August 1, 2014

Poetry Friday--"Boy With Coat"

Boy with coat in hand is 11 years old. Been there 9 months. Started at 50 cents a day. Now gets 60 cents. Loray Mill. "When I sweeps double space I gets 90 cents a day, but it makes you work." (Look at the boy.) Two "infants" appeared at the door, and vanished back immediately on seeing me. Location: Gastonia, North Carolina. Photo taken November 1908 by Lewis Wickes Hine, courtesy Library of Congress.

Boy With Coat

Ssh...don't tell Mama.
I'm not getting 50 cents
no more. I'm getting 60!

Ssh...we both have secrets.
She has her "jus' dreamin'"
book. I gots an extra dime.

Sometimes she shows
me her dreams in the
Sears Roebuck catalog.

I'm not showing my
10-cent pieces, though,
not 'til Christmas day.

Then I'm taking a pretty
page out of her book,
wrapping up my silver

coins and telling Mama
to buy herself a dream.
So ssh...don't say nothin'.

Poem © Diane Mayr, all rights reserved.

Margaret at Reflections on the Teche is hosting the Poetry Friday Round-Up, please stop by.

28 comments:

  1. Diane, the picture is so sad, and your poem is sweet. That dear boy thinking of surprising his mama. I love the voice you imagined.

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  2. I think eleven-year-olds are at that odd age that allows them to retain an innocence and filial devotion. Then adolescence comes and changes everything.

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  3. They are so young to already be men. Terrific voice, Diane!

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  4. And I worry that with the way certain parties are stripping away worker protections, some day soon, we will have children working again.

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  5. Beautiful poem! So unexpected paired with the photo. Nice surprise, Diane. I like the voice!

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    1. Thanks, Joyce. The photo presents a bunch of little "tough guys," but I chose to see their inner guys.

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  6. The fella on the right has a very jaunty way of wearing his hat, doesn't he? He looks like he has a story, too. I'll bet you could get a poem out of every single one of the people here.

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    1. That is such a crazy pose. You have to wonder what's behind it!

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  7. Love this line, "telling Mama to buy herself a dream." The voice of the boy comes out true in your poem.

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    1. I browsed through a Sears Roebuck catalog from the 1910s and those dreams were downright cheap--except for those with no money.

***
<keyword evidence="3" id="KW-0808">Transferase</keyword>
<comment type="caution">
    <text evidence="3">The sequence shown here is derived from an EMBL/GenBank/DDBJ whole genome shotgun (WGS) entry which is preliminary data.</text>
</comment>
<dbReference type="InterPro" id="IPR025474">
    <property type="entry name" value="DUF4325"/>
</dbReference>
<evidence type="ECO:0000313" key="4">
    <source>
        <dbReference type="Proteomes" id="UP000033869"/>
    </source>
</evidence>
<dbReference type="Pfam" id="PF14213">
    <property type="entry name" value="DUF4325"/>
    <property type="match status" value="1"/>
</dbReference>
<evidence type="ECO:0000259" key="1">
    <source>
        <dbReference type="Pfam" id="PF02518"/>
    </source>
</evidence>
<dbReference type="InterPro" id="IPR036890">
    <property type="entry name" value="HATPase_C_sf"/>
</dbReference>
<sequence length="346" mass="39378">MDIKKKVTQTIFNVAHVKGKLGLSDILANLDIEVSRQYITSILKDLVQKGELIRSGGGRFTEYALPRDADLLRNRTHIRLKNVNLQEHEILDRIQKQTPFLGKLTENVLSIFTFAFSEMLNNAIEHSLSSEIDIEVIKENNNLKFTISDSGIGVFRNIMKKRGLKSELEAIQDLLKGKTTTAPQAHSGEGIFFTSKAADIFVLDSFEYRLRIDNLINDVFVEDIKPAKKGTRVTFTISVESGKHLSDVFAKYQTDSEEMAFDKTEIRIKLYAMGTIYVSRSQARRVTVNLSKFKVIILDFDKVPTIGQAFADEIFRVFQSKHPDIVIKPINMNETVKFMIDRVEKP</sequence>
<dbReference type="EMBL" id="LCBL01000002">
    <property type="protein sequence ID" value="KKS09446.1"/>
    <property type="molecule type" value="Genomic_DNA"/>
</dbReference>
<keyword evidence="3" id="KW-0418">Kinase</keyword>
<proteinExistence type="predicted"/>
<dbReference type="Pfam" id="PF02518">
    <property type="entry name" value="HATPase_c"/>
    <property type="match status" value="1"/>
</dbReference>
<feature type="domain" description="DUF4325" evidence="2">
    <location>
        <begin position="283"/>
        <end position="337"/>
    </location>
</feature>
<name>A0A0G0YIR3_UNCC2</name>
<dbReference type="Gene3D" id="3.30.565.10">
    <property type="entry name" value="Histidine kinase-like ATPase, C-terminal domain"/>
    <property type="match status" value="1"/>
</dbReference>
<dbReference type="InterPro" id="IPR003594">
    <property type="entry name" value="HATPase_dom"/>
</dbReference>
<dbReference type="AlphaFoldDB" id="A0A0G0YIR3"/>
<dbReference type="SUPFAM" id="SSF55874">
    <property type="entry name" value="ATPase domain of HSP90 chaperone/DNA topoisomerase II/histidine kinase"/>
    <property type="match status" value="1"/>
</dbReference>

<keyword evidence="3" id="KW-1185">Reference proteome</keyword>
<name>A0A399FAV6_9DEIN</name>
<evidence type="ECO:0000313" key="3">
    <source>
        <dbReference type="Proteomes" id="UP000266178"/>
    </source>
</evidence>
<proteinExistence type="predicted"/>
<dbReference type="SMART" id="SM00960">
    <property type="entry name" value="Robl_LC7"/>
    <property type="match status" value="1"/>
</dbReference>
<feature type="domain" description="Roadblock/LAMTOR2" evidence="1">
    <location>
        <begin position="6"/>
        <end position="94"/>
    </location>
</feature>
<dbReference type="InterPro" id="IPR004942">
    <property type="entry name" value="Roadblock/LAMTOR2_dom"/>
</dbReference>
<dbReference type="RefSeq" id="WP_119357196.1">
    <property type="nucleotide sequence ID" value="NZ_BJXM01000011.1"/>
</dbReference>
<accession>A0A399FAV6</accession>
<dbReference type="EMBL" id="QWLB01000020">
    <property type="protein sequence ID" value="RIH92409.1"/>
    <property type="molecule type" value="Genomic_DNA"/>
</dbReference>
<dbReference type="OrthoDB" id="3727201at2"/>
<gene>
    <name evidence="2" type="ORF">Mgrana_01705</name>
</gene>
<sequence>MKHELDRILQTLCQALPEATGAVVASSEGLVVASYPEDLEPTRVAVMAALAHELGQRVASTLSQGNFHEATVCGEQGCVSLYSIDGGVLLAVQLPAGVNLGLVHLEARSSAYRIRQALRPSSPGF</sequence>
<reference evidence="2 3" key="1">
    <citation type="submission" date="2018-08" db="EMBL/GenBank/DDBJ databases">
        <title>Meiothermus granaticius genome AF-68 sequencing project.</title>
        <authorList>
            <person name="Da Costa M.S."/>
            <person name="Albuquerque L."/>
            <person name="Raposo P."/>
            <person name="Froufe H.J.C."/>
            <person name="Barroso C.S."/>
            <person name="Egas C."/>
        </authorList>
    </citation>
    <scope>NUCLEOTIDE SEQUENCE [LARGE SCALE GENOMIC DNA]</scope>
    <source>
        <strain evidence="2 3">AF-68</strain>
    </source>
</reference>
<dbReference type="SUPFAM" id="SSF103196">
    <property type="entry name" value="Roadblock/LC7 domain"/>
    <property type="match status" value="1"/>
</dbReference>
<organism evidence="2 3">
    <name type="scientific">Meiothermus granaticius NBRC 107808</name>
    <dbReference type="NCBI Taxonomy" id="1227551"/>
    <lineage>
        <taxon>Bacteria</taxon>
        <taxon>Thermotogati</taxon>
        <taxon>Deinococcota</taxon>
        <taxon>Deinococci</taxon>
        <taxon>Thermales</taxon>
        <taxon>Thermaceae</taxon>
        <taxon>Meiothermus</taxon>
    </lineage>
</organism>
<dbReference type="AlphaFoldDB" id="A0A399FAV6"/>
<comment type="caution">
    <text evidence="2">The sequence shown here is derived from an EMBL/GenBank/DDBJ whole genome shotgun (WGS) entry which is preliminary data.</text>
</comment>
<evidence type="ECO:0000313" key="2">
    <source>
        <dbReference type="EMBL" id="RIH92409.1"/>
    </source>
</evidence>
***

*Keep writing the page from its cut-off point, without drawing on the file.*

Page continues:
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  8. Love the voice you've given this boy--and the sweet ending. (But I imagine Mama taking the coins and deferring the dream for something her youngsters need.)

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    1. Of course she would! But the memory of the gesture, oh, that would have been sweet.

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  9. I, too, am struck by the boy's voice. So innocent and pure, yet experiencing a life beyond his years. Fabulous poem, Diane. = )

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    1. Well, from everyone's comments, it seems I've got the voice right! Thanks Bridget!

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  10. Diane, you masterfully told the story of this young sullen boy who has a powerful secret. I was surprised by the boy's gentle desire to buy his mother a dream. Touching poem!

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    1. Planning and anticipation goes a long way to making an oppressive situation more bearable.

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  11. I didn't expect that coming at all, Diane. Got to the end of your poem and just starting crying. Makes me want to give you (and that boy) a hug.

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    1. Virtual hugs are appreciated, too! :-)

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  12. That photos! And the last verse of your poem. Beautiful.

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  13. Count me in the "made me cry" club with Michelle. (And I'm a tough cookie!) I've been through Gastonia - so many stories in all these old buildings. Thank you for keeping the quiet moments of history alive on your blog....

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    1. They've done some amazing work in New England in renovating the mills and turning them into learning centers. Have they done that yet in Gastonia?

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  14. Wow...just wow, Diane. I've been in receipt of your two Emily-inspired haiga for several days--so sorry to be slow in my delighted thanks! Your granite lip speaks musically (I sent Robyn a robin haiga too!), and your fence one is powerful. Thank you!

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    1. I'm glad you received them, Heidi. They started me off on another project that I'll post, in parts, after the Sketchbook Project is completed. I

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  15. This series is amazing, Diane. I'm in awe of all of the characters and voices you are discovering with these photographs. Great surprise at the end of this poem.

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    1. I always used to scoff when I heard a writer talking about being taken over by a character and writing as if dictated to. Sounded a bit out-there for me, but, in doing the Homefront book, and this project, I understand how it happens!

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